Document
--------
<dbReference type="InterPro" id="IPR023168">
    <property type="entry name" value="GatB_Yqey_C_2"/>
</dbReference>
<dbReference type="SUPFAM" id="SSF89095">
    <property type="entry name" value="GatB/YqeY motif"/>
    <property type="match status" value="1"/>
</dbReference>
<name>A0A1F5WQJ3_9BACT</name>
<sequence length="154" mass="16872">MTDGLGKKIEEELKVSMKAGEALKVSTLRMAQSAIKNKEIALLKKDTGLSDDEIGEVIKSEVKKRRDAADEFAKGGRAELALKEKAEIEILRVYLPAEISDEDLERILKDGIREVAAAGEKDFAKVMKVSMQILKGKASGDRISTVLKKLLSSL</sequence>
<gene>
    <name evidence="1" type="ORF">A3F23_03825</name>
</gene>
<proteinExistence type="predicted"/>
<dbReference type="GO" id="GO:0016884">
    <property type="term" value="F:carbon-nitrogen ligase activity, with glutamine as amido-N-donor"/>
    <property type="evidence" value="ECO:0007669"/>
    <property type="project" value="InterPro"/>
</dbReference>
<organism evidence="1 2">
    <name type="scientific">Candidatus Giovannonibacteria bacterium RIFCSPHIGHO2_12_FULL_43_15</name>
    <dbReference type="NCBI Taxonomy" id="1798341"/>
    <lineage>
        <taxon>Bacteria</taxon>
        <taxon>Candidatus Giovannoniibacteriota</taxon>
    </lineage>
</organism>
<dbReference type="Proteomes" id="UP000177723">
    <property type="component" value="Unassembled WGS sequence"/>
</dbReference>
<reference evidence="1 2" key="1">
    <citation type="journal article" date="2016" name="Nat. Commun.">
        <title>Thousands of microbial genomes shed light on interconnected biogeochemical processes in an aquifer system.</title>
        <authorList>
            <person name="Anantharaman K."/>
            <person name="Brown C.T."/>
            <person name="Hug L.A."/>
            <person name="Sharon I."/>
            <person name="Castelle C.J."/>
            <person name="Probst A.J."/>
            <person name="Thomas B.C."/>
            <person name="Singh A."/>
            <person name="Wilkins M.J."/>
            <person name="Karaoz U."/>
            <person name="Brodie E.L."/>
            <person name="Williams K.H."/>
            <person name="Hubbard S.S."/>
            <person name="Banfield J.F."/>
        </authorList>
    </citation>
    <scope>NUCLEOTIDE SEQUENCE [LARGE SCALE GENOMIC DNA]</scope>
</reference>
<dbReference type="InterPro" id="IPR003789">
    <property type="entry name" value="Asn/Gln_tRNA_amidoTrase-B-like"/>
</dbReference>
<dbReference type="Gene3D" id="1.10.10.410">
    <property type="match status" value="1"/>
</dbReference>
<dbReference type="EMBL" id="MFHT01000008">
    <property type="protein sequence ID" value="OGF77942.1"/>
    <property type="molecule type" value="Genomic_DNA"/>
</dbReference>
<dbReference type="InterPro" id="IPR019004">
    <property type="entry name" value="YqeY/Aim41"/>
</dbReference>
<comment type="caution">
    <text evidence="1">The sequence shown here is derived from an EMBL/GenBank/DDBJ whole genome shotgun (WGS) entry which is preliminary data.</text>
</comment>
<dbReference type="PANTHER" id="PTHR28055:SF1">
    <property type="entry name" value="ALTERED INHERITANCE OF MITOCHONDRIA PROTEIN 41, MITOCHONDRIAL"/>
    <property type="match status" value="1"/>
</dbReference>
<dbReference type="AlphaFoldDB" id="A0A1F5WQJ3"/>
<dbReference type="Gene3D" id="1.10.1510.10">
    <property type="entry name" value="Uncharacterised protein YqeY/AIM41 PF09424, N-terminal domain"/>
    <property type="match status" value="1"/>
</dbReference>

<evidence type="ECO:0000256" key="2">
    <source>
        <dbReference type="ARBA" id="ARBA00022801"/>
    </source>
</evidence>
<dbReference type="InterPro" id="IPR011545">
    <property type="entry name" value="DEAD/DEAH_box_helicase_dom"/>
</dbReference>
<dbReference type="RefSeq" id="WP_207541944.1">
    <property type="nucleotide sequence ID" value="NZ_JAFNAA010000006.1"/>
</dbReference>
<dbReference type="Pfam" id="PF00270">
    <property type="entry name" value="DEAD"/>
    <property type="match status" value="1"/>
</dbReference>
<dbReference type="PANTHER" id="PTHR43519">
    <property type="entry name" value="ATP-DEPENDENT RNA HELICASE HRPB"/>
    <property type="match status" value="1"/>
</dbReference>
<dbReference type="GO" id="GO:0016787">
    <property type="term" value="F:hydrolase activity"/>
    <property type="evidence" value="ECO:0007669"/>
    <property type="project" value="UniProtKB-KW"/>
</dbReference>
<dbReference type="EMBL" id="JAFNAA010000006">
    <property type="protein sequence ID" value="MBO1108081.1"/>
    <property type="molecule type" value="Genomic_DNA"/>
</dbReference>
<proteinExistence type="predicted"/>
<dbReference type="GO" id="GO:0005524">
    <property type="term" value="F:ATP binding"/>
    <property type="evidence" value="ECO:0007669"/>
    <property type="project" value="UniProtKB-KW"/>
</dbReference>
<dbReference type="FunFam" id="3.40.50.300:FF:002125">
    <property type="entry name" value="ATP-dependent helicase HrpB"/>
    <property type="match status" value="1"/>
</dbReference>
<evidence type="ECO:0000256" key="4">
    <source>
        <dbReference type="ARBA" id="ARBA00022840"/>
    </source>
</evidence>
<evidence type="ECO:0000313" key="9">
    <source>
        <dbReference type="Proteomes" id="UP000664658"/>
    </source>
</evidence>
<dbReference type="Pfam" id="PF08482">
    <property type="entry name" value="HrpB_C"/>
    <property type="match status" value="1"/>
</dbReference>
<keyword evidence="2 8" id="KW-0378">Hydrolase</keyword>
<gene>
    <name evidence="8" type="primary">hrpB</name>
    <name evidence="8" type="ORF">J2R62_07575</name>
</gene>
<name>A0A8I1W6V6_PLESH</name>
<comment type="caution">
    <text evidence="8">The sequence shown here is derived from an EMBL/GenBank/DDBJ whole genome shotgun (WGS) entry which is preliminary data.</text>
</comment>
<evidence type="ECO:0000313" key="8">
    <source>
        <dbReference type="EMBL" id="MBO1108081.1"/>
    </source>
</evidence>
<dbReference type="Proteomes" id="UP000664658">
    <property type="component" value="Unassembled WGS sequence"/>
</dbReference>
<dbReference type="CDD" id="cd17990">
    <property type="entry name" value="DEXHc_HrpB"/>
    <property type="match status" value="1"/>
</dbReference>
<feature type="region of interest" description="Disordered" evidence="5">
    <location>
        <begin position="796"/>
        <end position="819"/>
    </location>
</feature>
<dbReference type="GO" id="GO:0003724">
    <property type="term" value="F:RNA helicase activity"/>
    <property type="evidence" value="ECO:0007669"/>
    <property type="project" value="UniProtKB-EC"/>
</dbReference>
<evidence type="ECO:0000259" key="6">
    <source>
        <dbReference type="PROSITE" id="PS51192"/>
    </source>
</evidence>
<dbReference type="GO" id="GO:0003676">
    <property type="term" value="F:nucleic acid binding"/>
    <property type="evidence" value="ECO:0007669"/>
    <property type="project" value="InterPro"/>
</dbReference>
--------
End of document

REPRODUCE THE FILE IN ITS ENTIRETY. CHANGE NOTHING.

<dbReference type="InterPro" id="IPR023168">
    <property type="entry name" value="GatB_Yqey_C_2"/>
</dbReference>
<dbReference type="SUPFAM" id="SSF89095">
    <property type="entry name" value="GatB/YqeY motif"/>
    <property type="match status" value="1"/>
</dbReference>
<name>A0A1F5WQJ3_9BACT</name>
<sequence length="154" mass="16872">MTDGLGKKIEEELKVSMKAGEALKVSTLRMAQSAIKNKEIALLKKDTGLSDDEIGEVIKSEVKKRRDAADEFAKGGRAELALKEKAEIEILRVYLPAEISDEDLERILKDGIREVAAAGEKDFAKVMKVSMQILKGKASGDRISTVLKKLLSSL</sequence>
<gene>
    <name evidence="1" type="ORF">A3F23_03825</name>
</gene>
<proteinExistence type="predicted"/>
<dbReference type="GO" id="GO:0016884">
    <property type="term" value="F:carbon-nitrogen ligase activity, with glutamine as amido-N-donor"/>
    <property type="evidence" value="ECO:0007669"/>
    <property type="project" value="InterPro"/>
</dbReference>
<organism evidence="1 2">
    <name type="scientific">Candidatus Giovannonibacteria bacterium RIFCSPHIGHO2_12_FULL_43_15</name>
    <dbReference type="NCBI Taxonomy" id="1798341"/>
    <lineage>
        <taxon>Bacteria</taxon>
        <taxon>Candidatus Giovannoniibacteriota</taxon>
    </lineage>
</organism>
<dbReference type="Proteomes" id="UP000177723">
    <property type="component" value="Unassembled WGS sequence"/>
</dbReference>
<reference evidence="1 2" key="1">
    <citation type="journal article" date="2016" name="Nat. Commun.">
        <title>Thousands of microbial genomes shed light on interconnected biogeochemical processes in an aquifer system.</title>
        <authorList>
            <person name="Anantharaman K."/>
            <person name="Brown C.T."/>
            <person name="Hug L.A."/>
            <person name="Sharon I."/>
            <person name="Castelle C.J."/>
            <person name="Probst A.J."/>
            <person name="Thomas B.C."/>
            <person name="Singh A."/>
            <person name="Wilkins M.J."/>
            <person name="Karaoz U."/>
            <person name="Brodie E.L."/>
            <person name="Williams K.H."/>
            <person name="Hubbard S.S."/>
            <person name="Banfield J.F."/>
        </authorList>
    </citation>
    <scope>NUCLEOTIDE SEQUENCE [LARGE SCALE GENOMIC DNA]</scope>
</reference>
<dbReference type="InterPro" id="IPR003789">
    <property type="entry name" value="Asn/Gln_tRNA_amidoTrase-B-like"/>
</dbReference>
<dbReference type="Gene3D" id="1.10.10.410">
    <property type="match status" value="1"/>
</dbReference>
<dbReference type="EMBL" id="MFHT01000008">
    <property type="protein sequence ID" value="OGF77942.1"/>
    <property type="molecule type" value="Genomic_DNA"/>
</dbReference>
<dbReference type="InterPro" id="IPR019004">
    <property type="entry name" value="YqeY/Aim41"/>
</dbReference>
<comment type="caution">
    <text evidence="1">The sequence shown here is derived from an EMBL/GenBank/DDBJ whole genome shotgun (WGS) entry which is preliminary data.</text>
</comment>
<dbReference type="PANTHER" id="PTHR28055:SF1">
    <property type="entry name" value="ALTERED INHERITANCE OF MITOCHONDRIA PROTEIN 41, MITOCHONDRIAL"/>
    <property type="match status" value="1"/>
</dbReference>
<dbReference type="AlphaFoldDB" id="A0A1F5WQJ3"/>
<dbReference type="Gene3D" id="1.10.1510.10">
    <property type="entry name" value="Uncharacterised protein YqeY/AIM41 PF09424, N-terminal domain"/>
    <property type="match status" value="1"/>
</dbReference>

<evidence type="ECO:0000256" key="2">
    <source>
        <dbReference type="ARBA" id="ARBA00022801"/>
    </source>
</evidence>
<dbReference type="InterPro" id="IPR011545">
    <property type="entry name" value="DEAD/DEAH_box_helicase_dom"/>
</dbReference>
<dbReference type="RefSeq" id="WP_207541944.1">
    <property type="nucleotide sequence ID" value="NZ_JAFNAA010000006.1"/>
</dbReference>
<dbReference type="Pfam" id="PF00270">
    <property type="entry name" value="DEAD"/>
    <property type="match status" value="1"/>
</dbReference>
<dbReference type="PANTHER" id="PTHR43519">
    <property type="entry name" value="ATP-DEPENDENT RNA HELICASE HRPB"/>
    <property type="match status" value="1"/>
</dbReference>
<dbReference type="GO" id="GO:0016787">
    <property type="term" value="F:hydrolase activity"/>
    <property type="evidence" value="ECO:0007669"/>
    <property type="project" value="UniProtKB-KW"/>
</dbReference>
<dbReference type="EMBL" id="JAFNAA010000006">
    <property type="protein sequence ID" value="MBO1108081.1"/>
    <property type="molecule type" value="Genomic_DNA"/>
</dbReference>
<proteinExistence type="predicted"/>
<dbReference type="GO" id="GO:0005524">
    <property type="term" value="F:ATP binding"/>
    <property type="evidence" value="ECO:0007669"/>
    <property type="project" value="UniProtKB-KW"/>
</dbReference>
<dbReference type="FunFam" id="3.40.50.300:FF:002125">
    <property type="entry name" value="ATP-dependent helicase HrpB"/>
    <property type="match status" value="1"/>
</dbReference>
<evidence type="ECO:0000256" key="4">
    <source>
        <dbReference type="ARBA" id="ARBA00022840"/>
    </source>
</evidence>
<evidence type="ECO:0000313" key="9">
    <source>
        <dbReference type="Proteomes" id="UP000664658"/>
    </source>
</evidence>
<dbReference type="Pfam" id="PF08482">
    <property type="entry name" value="HrpB_C"/>
    <property type="match status" value="1"/>
</dbReference>
<keyword evidence="2 8" id="KW-0378">Hydrolase</keyword>
<gene>
    <name evidence="8" type="primary">hrpB</name>
    <name evidence="8" type="ORF">J2R62_07575</name>
</gene>
<name>A0A8I1W6V6_PLESH</name>
<comment type="caution">
    <text evidence="8">The sequence shown here is derived from an EMBL/GenBank/DDBJ whole genome shotgun (WGS) entry which is preliminary data.</text>
</comment>
<evidence type="ECO:0000313" key="8">
    <source>
        <dbReference type="EMBL" id="MBO1108081.1"/>
    </source>
</evidence>
<dbReference type="Proteomes" id="UP000664658">
    <property type="component" value="Unassembled WGS sequence"/>
</dbReference>
<dbReference type="CDD" id="cd17990">
    <property type="entry name" value="DEXHc_HrpB"/>
    <property type="match status" value="1"/>
</dbReference>
<feature type="region of interest" description="Disordered" evidence="5">
    <location>
        <begin position="796"/>
        <end position="819"/>
    </location>
</feature>
<dbReference type="GO" id="GO:0003724">
    <property type="term" value="F:RNA helicase activity"/>
    <property type="evidence" value="ECO:0007669"/>
    <property type="project" value="UniProtKB-EC"/>
</dbReference>
<evidence type="ECO:0000259" key="6">
    <source>
        <dbReference type="PROSITE" id="PS51192"/>
    </source>
</evidence>
<dbReference type="GO" id="GO:0003676">
    <property type="term" value="F:nucleic acid binding"/>
    <property type="evidence" value="ECO:0007669"/>
    <property type="project" value="InterPro"/>
</dbReference>